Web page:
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The alerting tool ecosystem is so far behind it hurts – and I want to fix it.
"Why hasn't PagerDuty done this?"
The first few years of FireHydrant were a constant barrage of this question. Investors, friends, and prospective customers asked it in their own way, and I responded the same way each time: "Why haven't they done anything?"
My response, admittedly, is cheeky. But universally, it garnered the same reaction: "That's a fair point."
As the CEO of FireHydrant, an incident management tool, it's my job to have answers to these types of questions about other businesses in the same vicinity as ours. But that one has remained the most elusive to me. We've been building an incredible incident management tool for almost five years, and 95% of our customers have already integrated an alerting tool. Which meant the question turned towards us:
"Why aren't you building alerting?"
And then I started replying with the same thing: "That's a fair point." So today, we're opening up the waitlist for a modern replacement for PagerDuty or any other alerting tool you can think of.
It's called Signals.
The problem with alerting tools today
I see four main problems with the alerting ecosystem as it stands today, and I've spent time with customers and industry experts validating them all. Here's what I've learned:
Alerting as a standalone tool is "crazy fucking expensive," and no one can tell you why. People have reached their boiling point, and current macroeconomic conditions are drawing even more scrutiny to the price of alerting tools. CFOs are not happy campers right now.
Scheduling and substitutions are painful, and it hasn't materially changed for years. It took several years even to get simple round-robin logic on schedules. Moreover, you can't do apparent tasks, such as temporary coverage to walk the dog or pick up the kids inside Slack, either.
The service directory is a sham, and teams mean nothing. Every business I spoke to inevitably griped about their configuration: "We just use the service directory to represent teams because there's no other way to page them otherwise." – This is asinine, and means service ownership isn't genuinely possible without ugly hacks.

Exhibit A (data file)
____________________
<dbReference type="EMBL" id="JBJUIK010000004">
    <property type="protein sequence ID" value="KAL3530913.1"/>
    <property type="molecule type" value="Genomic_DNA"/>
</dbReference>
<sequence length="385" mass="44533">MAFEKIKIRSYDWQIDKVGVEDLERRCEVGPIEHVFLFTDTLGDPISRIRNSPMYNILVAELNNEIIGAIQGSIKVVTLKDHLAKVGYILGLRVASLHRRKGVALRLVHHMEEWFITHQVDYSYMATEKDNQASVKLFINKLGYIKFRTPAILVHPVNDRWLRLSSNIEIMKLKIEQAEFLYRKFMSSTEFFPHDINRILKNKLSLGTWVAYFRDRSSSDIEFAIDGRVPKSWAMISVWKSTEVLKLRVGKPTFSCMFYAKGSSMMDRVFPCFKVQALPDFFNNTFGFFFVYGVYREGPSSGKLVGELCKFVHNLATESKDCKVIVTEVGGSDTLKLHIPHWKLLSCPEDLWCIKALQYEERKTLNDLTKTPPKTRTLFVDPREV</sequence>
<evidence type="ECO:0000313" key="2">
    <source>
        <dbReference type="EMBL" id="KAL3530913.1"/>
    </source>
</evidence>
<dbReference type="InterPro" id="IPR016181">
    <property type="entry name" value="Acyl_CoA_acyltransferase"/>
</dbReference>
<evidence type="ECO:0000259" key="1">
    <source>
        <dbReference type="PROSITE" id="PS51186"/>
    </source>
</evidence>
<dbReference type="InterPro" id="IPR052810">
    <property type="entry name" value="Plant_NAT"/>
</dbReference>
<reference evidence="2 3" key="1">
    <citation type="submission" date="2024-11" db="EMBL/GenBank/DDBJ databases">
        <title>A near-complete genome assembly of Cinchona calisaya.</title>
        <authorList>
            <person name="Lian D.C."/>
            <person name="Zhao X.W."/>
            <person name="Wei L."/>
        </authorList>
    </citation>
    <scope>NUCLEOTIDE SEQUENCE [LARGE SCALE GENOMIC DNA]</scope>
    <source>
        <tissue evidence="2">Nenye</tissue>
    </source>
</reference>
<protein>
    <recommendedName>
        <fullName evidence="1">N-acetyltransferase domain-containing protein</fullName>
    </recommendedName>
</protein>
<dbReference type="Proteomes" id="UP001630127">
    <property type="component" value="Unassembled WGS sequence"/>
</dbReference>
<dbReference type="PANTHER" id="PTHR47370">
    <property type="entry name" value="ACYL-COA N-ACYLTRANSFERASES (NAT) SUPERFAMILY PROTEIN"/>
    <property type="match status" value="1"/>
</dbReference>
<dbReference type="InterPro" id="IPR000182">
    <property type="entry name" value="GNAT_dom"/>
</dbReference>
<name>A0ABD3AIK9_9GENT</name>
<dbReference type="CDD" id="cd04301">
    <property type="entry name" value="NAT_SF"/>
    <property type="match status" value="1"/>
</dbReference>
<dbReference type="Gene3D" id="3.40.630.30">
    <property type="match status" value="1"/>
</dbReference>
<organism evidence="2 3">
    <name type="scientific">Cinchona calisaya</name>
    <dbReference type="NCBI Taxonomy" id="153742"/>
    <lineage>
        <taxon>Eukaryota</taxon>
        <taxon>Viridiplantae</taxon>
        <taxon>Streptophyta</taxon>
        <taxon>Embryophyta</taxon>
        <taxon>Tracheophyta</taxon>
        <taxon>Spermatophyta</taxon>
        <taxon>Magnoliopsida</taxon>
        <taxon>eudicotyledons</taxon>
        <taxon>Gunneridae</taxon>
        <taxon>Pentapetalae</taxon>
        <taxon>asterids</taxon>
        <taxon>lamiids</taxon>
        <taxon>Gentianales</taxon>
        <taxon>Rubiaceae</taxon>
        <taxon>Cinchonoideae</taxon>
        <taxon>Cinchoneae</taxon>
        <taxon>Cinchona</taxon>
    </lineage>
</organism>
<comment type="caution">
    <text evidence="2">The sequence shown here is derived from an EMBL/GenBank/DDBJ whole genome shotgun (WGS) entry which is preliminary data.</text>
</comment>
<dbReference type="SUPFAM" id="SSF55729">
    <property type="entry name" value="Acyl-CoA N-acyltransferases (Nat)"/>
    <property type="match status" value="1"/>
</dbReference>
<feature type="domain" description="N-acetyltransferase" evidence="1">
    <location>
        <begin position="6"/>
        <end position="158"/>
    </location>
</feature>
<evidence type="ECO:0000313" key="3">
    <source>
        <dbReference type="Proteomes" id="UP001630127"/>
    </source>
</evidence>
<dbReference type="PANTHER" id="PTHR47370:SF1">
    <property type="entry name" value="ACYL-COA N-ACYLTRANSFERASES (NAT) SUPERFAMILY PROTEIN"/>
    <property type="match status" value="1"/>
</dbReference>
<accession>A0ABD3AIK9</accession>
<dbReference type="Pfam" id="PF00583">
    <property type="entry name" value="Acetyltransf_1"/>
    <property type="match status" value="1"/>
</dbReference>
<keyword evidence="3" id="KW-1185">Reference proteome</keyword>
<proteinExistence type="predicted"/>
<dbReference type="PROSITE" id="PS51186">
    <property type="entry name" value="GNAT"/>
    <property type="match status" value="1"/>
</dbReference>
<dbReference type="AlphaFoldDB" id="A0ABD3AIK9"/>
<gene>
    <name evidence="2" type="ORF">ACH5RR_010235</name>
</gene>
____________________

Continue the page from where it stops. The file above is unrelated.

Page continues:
Alerts and incidents are the same, meaning people get screwed regarding noisy monitors. This also prevents getting valuable insights such as alert noise ratio and accurate mean time to detect metrics.
This list is far from complete, and several issues with current providers are unnamed for brevity. I know I have many of my own as a recovering on-call engineer, too.
But the feedback was too consistent to ignore, and we decided to do something about it this year.
Alerting and incident response belong together.
First, alerting is a must-have for most businesses building software in 2023. But what isn't a must-have is paying for hundreds (or thousands) of seats that are never utilized for sometimes several months each year.
So we're resetting the pricing standard: Active user invoicing. You'll only pay for the notified users in any given month when you use Signals for alerting. Signals is also an add-on to our core incident management platform, meaning you get all of the power of modern incident management, alerting, status pages, and retrospectives for less than the average per seat on PagerDuty. This also assumes you're notifying 90%+ of your entire on-call rotation – a high percentage for most businesses.
Next up: Configuration. FireHydrant Signals leverages our existing service catalog to scope escalation policies, signal rules, and schedules to a team. You need to notify teams, not services, about incidents. It also means you can quickly ask at any given point, "Who is on call for Team X?" and page them immediately. Additionally, since services have ownership in FireHydrant already, you get the same backward compatibility with whichever tool you use. And, yes, our Terraform provider will be updated on day one.
Finally, In Signals, there's a clear separation between an incoming Signal, an outgoing alert notification, and a declared incident. The benefit? Clear-as-day analytics to determine which teams receive the most alerts and which ones have the best signal-to-noise ratio. This allows teams to have data-backed discussions about which alerts they need and which they can drop entirely. The result means more sleep, happier on-call teams, and faster assembly time.
Signals is also built from the ground up by FireHydrant. We're not acquiring or merging with a company to be able to claim that we now do alerting overnight. The reality is that no company has solved it the way we think it should be, necessitating a greenfield build. Spoiler: It's badass.
Signals is being released this Winter to everyone. Still, if you want it earlier, head to www.firehydrant.com/signals to sign up for our waitlist and get access to the beta when it launches. We'll also release technical details for several months about how Signals is built, considerations we've made, and why it's kickass software solving a real problem.
I'm excited to show everyone what we've built soon.